2. Maximize liquidity and maintain a strong balance sheet. Evaluate liquidity and capital demands to ensure continued operations and the ability to meet short- to medium-term debt obligations.
  3. Renew the focus on digital and productivity, including implementing automation and remote operating centers. Avoid knee-jerk measures by ensuring that any changes are sustainable and add, rather than erode, value.
  4. Strengthen culture, communication and leadership. As COVID-19 continues to create uncertainty and fear, it’s more important than ever that companies put people first and engage in purposeful conversations. Companies that engage deeply with employees and stakeholders will propel though recovery and renaissance faster and stronger.

However long the pandemic continues, mining and metals companies will need to be ready for recovery once conditions stabilize. 

Building resilience beyond COVID-19

Even as the sector grapples with this current crisis, commentators warn that similar events may be part of our future. Mining and metals companies can prepare for a more uncertain world now by building resilience through:

  • Collaborating with other operators, especially as a backup for critical skills and spares.
  • Refreshing business continuity plans. In particular, stress-testing financial plans for multiple scenarios can help businesses understand the potential size and duration of any impact on financial performance.
  • Accelerating digital transformation. In a recent EY mining industry webcast of close to a thousand participants, responses indicated that nearly all will increase their focus on digital transformation in light of this crisis. COVID-19’s impact on the workforce, operations and supply chains has highlighted the benefits of various technologies, such as automation, AI and blockchain, to ensure business continuity. Those businesses that have already invested in advancing their digital journey are reaping the benefits now and will continue to have a competitive edge beyond the pandemic.
What are you considering for future digital transformation in light of the current crisis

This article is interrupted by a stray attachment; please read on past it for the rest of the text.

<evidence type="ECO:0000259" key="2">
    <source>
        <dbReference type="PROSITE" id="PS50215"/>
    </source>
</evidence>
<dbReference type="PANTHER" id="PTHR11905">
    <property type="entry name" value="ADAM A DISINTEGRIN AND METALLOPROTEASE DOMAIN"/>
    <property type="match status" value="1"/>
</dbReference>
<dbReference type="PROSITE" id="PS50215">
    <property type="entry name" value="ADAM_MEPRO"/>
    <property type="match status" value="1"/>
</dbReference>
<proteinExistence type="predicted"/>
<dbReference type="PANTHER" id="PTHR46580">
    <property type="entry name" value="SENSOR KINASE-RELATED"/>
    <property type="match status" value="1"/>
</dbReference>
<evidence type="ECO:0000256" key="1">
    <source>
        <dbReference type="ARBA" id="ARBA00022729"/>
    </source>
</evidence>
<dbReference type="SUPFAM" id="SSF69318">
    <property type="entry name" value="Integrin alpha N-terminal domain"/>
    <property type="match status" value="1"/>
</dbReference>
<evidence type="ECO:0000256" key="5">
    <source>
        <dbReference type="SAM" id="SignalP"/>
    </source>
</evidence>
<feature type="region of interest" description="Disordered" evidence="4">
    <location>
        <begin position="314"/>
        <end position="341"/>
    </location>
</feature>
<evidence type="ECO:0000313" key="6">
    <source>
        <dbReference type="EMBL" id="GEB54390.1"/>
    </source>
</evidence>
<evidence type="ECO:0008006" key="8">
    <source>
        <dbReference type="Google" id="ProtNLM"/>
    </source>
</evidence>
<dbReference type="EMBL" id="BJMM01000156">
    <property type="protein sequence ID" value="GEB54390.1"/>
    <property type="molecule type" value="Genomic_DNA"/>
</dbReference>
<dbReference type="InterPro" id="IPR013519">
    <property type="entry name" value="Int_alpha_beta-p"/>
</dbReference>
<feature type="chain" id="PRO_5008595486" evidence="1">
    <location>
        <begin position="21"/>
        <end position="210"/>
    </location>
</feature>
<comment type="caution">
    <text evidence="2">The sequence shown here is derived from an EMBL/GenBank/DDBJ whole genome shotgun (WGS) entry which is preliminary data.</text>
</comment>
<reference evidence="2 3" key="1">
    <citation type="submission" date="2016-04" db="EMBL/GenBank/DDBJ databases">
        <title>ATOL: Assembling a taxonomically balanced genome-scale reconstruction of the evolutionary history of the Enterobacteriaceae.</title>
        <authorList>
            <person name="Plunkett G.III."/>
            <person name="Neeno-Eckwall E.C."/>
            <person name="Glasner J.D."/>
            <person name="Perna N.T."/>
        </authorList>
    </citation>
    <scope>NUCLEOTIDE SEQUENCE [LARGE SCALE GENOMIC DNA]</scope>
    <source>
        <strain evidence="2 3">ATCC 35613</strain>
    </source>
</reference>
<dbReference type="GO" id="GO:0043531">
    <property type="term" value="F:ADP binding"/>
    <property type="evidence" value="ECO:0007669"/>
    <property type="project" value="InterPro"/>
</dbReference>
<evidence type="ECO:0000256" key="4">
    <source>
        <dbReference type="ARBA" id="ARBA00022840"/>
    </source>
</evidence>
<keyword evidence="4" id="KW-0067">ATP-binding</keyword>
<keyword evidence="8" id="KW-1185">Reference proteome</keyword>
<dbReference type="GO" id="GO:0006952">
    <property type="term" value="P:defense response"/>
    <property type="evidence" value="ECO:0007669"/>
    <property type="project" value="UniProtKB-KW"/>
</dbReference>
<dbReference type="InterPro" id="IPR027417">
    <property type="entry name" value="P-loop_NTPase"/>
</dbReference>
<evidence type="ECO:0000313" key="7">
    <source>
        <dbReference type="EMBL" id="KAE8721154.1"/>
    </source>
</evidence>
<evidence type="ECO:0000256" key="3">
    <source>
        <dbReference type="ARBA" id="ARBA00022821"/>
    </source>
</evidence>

Source: EY M&M webcast, 9 April 2020 

  • Reassessing risks. The prolonged and severe impact of COVID-19 on operating conditions has been felt by every miner. And, while this is a risk that no company could have fully prepared for, it does highlight the need to assess how a company’s management of COVID-19 will affect the likelihood and/or consequence of all other strategic risk exposures. Conducting a full risk review is critical to ensure that risks are reprioritized. For example, cyber attacks are on the rise due to remote workforces, new collaboration technologies and cyber threat actors taking advantage of targets perceived as vulnerable during the crisis.
  • Increasing the focus on license to operate. This pandemic has highlighted the need for greater transparency and communications with stakeholders, underlined the impact of potential closures on communities and workers, and shown the reputational risk of widespread infection. Stakeholders are holding businesses to account for how ethically and authentically they have navigated COVID-19 and, post-pandemic, will have heightened expectations around license to operate. So far, the mining and metals sector has managed the crisis well, but it only takes one high-profile event to damage the reputation of the entire industry. Strengthening license to operate was already a priority for the sector, but miners will have to double down on this in the future.
  • Investing ahead of the curve. Mining companies should make prudent investments in contingency plans now to ensure that business preparedness and agility are translated into competitive advantage.

Proactive, agile responses are key to surviving and thriving

The scale, speed and spread of this disruption on the sector are unprecedented. Responding to its impact demands agility but also careful consideration. Companies that navigate current conditions, and approach recovery in a planned and proactive manner, are more likely to “control the crisis,” protect their economic position and reputation, and build resilience for the future.

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The mining and metals sector is faring better than many during the COVID-19 pandemic, though impacts on commodity markets are still significant. As companies navigate a long period of recovery, four critical components can help the industry emerge stronger once conditions stabilize. Learning lessons from the crisis, including around the need to accelerate digital transformation and reassess risks, can help miners build resilience for the future. 

About this article


Paul Mitchell

EY Global Mining & Metals Leader

Experienced mining and metals leader. Contributing insightful points of view to the market around productivity and digital.